Highly recommended. And I’d recommend the 3D version, too, it definitely added a dimension to the experience.

brave new world

Tuesday, January 20th, 2009

I feel like I’ve been easing into 2009 the way one wanders into OZ or Narnia or something, looking around at the world in a sort of befuddled wonderment and not particularly knowing what to do with myself. That the world outside my windows is a snow-icing landscape of white with creeping black-fingered trees likely only adds to the otherworldliness of it all.

I spent today alternately watching inauguration coverage on CNN and attempting to figure out what was wrong with my printer. It made for an interesting juxtaposition of historically significant and everyday mundane, but didn’t make the world feel any less strange. Maybe it feels even more strange now, strange and new, in a good way. I fixed the printer, so that bodes well.

My Moby-based Pandora station keeps pulling out this track by Jakatta that samples the score of American Beauty, a movie I was somewhat obsessed with nearly ten years ago. It is mixed and layered and might not even be identifiable had you not seen the movie multiple times in the theatre and owned the soundtrack. Listening to it is like having a piece of my past reworked and remixed and made into something new that retains the idea of the original if not the form. It’s disturbing and comforting all at once.

I think I’m still standing in the snow looking at 2009 spread out in front of me all full of possibility and promise and hope, and not sure where it is going to take me. Perhaps I just need to trust in my boots to take one step and then another. Destination unknown.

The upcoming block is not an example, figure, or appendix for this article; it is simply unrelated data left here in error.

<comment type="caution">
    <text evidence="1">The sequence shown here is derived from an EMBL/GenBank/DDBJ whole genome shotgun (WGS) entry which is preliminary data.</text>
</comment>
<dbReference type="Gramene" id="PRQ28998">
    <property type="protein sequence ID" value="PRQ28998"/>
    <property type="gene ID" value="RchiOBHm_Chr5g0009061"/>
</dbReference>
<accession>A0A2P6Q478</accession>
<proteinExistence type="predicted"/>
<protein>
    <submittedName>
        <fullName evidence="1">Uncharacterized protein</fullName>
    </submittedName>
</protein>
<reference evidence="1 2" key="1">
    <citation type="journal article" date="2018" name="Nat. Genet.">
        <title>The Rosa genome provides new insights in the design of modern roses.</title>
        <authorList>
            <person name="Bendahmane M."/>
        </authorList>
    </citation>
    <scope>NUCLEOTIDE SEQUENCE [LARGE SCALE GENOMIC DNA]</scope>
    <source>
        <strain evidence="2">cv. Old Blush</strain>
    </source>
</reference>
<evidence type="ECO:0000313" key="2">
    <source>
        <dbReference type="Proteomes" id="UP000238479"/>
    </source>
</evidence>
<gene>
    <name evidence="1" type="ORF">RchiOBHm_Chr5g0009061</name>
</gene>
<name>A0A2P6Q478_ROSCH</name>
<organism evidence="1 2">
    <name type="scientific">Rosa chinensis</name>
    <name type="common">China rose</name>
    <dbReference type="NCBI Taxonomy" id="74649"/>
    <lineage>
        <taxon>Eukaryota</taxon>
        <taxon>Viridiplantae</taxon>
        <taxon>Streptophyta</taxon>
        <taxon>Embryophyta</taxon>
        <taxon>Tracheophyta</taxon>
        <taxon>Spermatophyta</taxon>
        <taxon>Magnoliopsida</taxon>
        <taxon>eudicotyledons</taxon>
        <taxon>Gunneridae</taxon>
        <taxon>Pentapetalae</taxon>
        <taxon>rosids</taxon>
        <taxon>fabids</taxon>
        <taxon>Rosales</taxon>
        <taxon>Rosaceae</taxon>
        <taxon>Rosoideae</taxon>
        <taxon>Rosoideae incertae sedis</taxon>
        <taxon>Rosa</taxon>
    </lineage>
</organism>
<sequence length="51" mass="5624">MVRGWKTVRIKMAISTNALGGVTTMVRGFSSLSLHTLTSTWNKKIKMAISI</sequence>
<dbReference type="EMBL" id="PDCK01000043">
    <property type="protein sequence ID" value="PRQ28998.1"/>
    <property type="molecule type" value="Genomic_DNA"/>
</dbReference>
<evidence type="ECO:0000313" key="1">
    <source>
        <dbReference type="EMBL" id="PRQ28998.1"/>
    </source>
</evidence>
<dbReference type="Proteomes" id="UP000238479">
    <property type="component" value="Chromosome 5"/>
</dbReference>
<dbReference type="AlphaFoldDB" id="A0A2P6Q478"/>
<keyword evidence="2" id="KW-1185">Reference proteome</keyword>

filling the well

Thursday, December 11th, 2008

I think it’s Julia Cameron, maybe in The Artist’s Way or The Right to Write or maybe in both, who talks about filling your creative well on a regular basis. That you need to replenish your creativity by absorbing other creative things or nature or just stuff. Having constant input to properly maintain artistic exportation. Or something. She probably puts it much better, and it likely involves Artist Dates.

I sometimes forget I need to do that, to recharge and consume art rather than constantly working on my own. I’ve been busy with other things over the last week or so but haven’t been properly recharging.

And now in the last 24 hours I’ve read the entirety of Watchmen (I had been meaning to pick it up off the to-read shelf for ages) which was even better than I had expected, and watched Tarsem’s The Fall, which might just be my new favorite movie. It immediately earned a place in the all-time top ten at the very least.

I think I feel better because my creative well is fuller from binging on good books and good films and good tea. Must endeavor to be better about consuming them on a more regular basis.